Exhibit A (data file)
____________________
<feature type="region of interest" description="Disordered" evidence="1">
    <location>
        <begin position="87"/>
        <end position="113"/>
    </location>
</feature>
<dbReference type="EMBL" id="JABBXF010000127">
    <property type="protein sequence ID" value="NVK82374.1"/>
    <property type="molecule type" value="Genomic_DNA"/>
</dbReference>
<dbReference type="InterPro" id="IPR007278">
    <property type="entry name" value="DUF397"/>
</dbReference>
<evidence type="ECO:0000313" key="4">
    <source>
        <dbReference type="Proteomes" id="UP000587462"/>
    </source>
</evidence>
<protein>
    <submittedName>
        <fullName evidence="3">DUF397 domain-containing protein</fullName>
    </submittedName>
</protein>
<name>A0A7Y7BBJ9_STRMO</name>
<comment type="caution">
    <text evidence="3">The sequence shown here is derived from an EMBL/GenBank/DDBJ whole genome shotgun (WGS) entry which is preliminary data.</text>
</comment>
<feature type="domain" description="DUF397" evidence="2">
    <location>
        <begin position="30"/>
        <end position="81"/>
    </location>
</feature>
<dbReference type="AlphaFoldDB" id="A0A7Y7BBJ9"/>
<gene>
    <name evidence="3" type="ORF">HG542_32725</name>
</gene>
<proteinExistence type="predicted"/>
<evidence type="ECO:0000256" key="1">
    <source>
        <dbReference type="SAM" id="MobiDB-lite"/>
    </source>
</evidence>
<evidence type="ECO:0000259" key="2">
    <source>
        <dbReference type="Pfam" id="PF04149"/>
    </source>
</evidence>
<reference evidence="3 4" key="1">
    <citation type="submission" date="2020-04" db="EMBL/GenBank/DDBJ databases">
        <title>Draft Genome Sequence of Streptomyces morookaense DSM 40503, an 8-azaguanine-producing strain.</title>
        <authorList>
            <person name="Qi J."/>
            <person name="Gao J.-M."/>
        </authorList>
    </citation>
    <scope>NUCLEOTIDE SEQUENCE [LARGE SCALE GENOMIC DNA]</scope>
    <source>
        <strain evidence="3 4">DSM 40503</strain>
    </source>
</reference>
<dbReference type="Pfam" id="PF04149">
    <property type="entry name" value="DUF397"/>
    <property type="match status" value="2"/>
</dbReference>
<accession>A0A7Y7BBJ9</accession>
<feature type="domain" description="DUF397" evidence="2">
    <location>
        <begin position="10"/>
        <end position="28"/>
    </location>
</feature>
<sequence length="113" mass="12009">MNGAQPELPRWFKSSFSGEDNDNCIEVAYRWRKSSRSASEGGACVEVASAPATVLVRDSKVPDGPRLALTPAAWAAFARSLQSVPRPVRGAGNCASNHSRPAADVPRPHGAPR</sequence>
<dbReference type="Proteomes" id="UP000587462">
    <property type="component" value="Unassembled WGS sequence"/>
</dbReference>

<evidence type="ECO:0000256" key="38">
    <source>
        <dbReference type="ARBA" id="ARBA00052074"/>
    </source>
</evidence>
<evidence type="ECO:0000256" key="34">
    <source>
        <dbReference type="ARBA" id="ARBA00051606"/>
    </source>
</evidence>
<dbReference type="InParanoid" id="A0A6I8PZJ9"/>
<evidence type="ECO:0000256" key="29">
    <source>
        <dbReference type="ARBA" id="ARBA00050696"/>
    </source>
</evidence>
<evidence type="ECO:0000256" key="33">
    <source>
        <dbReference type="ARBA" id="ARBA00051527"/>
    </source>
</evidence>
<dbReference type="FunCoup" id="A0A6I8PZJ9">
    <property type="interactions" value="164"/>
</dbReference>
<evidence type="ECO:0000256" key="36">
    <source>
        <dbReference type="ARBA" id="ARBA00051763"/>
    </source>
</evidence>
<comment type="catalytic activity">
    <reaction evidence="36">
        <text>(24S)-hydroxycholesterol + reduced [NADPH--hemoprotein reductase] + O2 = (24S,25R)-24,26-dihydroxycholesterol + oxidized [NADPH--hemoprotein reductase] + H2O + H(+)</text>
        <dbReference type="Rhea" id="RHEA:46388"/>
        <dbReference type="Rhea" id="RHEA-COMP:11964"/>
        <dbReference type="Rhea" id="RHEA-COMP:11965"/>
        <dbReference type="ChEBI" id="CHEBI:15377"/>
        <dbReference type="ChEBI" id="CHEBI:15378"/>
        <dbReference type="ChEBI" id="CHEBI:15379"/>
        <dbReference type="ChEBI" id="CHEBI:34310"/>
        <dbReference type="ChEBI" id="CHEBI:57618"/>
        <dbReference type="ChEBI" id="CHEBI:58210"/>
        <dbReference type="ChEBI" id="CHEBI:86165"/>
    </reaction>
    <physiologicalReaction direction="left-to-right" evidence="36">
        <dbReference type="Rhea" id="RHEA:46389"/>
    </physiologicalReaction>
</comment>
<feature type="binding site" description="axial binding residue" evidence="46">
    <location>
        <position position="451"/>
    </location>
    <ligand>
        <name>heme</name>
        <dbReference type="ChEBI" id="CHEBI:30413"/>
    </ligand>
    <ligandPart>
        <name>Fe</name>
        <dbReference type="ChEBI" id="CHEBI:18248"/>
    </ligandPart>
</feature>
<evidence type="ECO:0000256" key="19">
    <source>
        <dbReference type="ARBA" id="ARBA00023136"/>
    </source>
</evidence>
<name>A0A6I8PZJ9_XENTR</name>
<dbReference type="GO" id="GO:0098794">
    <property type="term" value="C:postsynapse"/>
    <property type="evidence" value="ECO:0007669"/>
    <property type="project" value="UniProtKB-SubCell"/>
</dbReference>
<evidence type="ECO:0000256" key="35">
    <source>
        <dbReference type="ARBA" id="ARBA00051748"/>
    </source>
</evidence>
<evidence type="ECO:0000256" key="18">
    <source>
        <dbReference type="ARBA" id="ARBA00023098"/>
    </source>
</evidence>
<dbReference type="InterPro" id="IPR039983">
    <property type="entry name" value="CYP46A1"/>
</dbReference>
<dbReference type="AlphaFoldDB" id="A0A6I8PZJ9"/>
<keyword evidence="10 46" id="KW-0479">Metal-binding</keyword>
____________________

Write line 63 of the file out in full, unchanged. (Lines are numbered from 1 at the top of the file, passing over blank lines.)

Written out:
    <property type="entry name" value="DUF397"/>